Bountiful Bohus Cardigan and an ending

My Bountiful Bohus cardigan is officially finished.

Bountiful bohus cardigan in cascade 220

Sometimes as a knit blogger I have this sense that a project isn’t really done until the wrap up is complete and the final story is told. I’ve been blogging for most of my knitting life in the last decade and the act of writing about my knitting has become something of a habit, and one that for the most part I still enjoy, but I do occasionally wonder what it would be like to, you know, just knit stuff and wear it/give it away without an audience.

Part of what brought me to this experience was the desire to be part of the global sharing that is blogging. I read other blogs, first in Canberra and then more broadly, and felt so inspired, so creatively awakened, that I had to join in. There’s a synchronicity then to the fact that as I move on from knit blogging, I’m doing so by writing about a method that takes me back to the roots of my knitting life/experience. One of the first knitting blogs I ever felt drawn to, SamuraiKnitter, inspired me to try the wonder of steeking and seven years on, we’re still in touch and look at me, I’m steeking again!

I truly loved knitting this cardigan. That it took me four months is not a reflection on the pattern but more a reflection of the fun of winter knitting. There’s always something to be knitting, something to be planning. My head was turned all winter by the lure of quick knits like gloves and hats and other small items. So Bountiful Bohus lingered right up until the moment I joined the sleeves to the body and whipped through that fair isle yoke.

Bountiful bohus cardigan in cascade 220It’s not perfect. What knitted garment ever is? I for one never really strive for perfection in garments (other than lace shawls – you can’t really be half hearted about perfection there) – I strive for wearability, comfort, warmth – all the things that make a cardigan something you’ll wear and love and enjoy for a long time. So the steek inside is a bit wobbly – but it’s holding and that’s great. The waist shaping is a bit odd – the bits just above my hips have this way of sticking out a bit, the band doesn’t sit entirely flat but it’s fine. It’s warm. It’s so warm. Even the slightly longer than I planned sleeves have in the last few days come to be something I enjoyed.

I met some friends for knitting and beer at lunch time and Olivia took a few photos for me. The glass in my hand is empty, but it was just a prop. The Ballyragget Red I’d drunk was long since gone. My cardigan may not be perfect but my lunchtime knitting friends saw none of that. We admired the detail, the fact of the knitting that had been cut, the colours and the warmth.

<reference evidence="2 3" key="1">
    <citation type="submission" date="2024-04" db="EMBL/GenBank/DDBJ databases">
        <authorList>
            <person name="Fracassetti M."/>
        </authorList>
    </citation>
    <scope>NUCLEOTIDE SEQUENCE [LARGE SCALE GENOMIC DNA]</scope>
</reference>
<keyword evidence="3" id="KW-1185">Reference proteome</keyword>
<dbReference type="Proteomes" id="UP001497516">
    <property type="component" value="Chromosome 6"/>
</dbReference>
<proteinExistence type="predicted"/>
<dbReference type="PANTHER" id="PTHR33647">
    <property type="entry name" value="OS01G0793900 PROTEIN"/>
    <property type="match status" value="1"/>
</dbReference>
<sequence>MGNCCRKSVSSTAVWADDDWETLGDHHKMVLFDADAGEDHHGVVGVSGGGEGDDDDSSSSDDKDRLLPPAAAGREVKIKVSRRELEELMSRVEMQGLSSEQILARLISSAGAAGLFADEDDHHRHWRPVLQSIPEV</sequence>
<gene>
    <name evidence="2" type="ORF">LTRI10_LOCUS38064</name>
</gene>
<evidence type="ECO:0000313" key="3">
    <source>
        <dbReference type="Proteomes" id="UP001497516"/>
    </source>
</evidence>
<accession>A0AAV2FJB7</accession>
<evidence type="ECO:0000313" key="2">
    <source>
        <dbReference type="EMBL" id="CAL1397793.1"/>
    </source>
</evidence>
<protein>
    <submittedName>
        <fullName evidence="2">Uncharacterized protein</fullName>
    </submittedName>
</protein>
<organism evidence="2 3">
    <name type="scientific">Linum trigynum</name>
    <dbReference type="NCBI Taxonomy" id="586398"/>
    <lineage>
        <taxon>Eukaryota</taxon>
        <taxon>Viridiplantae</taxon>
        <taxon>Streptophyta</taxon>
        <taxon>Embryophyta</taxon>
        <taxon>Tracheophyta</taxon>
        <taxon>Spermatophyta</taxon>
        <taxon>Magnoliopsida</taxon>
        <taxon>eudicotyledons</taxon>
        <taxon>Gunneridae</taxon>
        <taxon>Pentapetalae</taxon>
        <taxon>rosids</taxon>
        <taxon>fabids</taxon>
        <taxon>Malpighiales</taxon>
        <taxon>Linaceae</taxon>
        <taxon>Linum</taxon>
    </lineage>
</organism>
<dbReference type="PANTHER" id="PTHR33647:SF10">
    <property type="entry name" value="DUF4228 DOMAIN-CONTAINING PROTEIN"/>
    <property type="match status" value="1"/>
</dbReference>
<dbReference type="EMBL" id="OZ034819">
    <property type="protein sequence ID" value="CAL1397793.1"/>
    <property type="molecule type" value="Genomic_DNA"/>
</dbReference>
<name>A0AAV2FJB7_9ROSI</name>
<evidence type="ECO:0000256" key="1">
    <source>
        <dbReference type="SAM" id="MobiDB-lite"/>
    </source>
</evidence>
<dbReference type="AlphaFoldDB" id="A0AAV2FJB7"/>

at the arboretum in new cardigan

The winds in Canberra in recent days have been fierce. They feel like they’re coming off the snow up on the Brindabella Mountains; they cut through you at the bus stop and in the wind tunnels of the city. I walked through those wind tunnels today at lunchtime feeling a lot warmer than I might have. My cardigan was doing its job. Even Olivia said, when I arrived at the Wig & Pen that she thought I must be wearing a warm cardigan since I came without a coat.

I feel so pleased I’ve made a cardigan I’ve admired for several years online. Sometimes, the wait is worth it.

Bountiful bohus cardigan in cascade 220

It’s pretty. I love it.

It feels to me like the right place to end my knit blogging life. At least in this incarnation. I’ve come full circle, enriched by creativity, connections, inspiration and sharing. That won’t stop. It will just be directed elsewhere and I’ll of course still share projects on Ravelry where I am sure I’ll see many of you.

In time there may be another blog, another creative outlet. I’m not sure.

I’m thankful for the experience of my blog. Blogging came to me early in my knitting life and there are rivers of understanding and experience that run beneath the surface of what you see here, things I know as having been real and powerful for me in the last seven years. You can’t fabricate that. It’s very special and the experience will stay with me forever. I crossed the line between creative and personal blogging many times – lines that were self-determined in some ways. When I lost babies, when I experienced joys, when I felt part of a world that was meaningful and inspring, I had creative connections and people who read and cared and that meant a lot.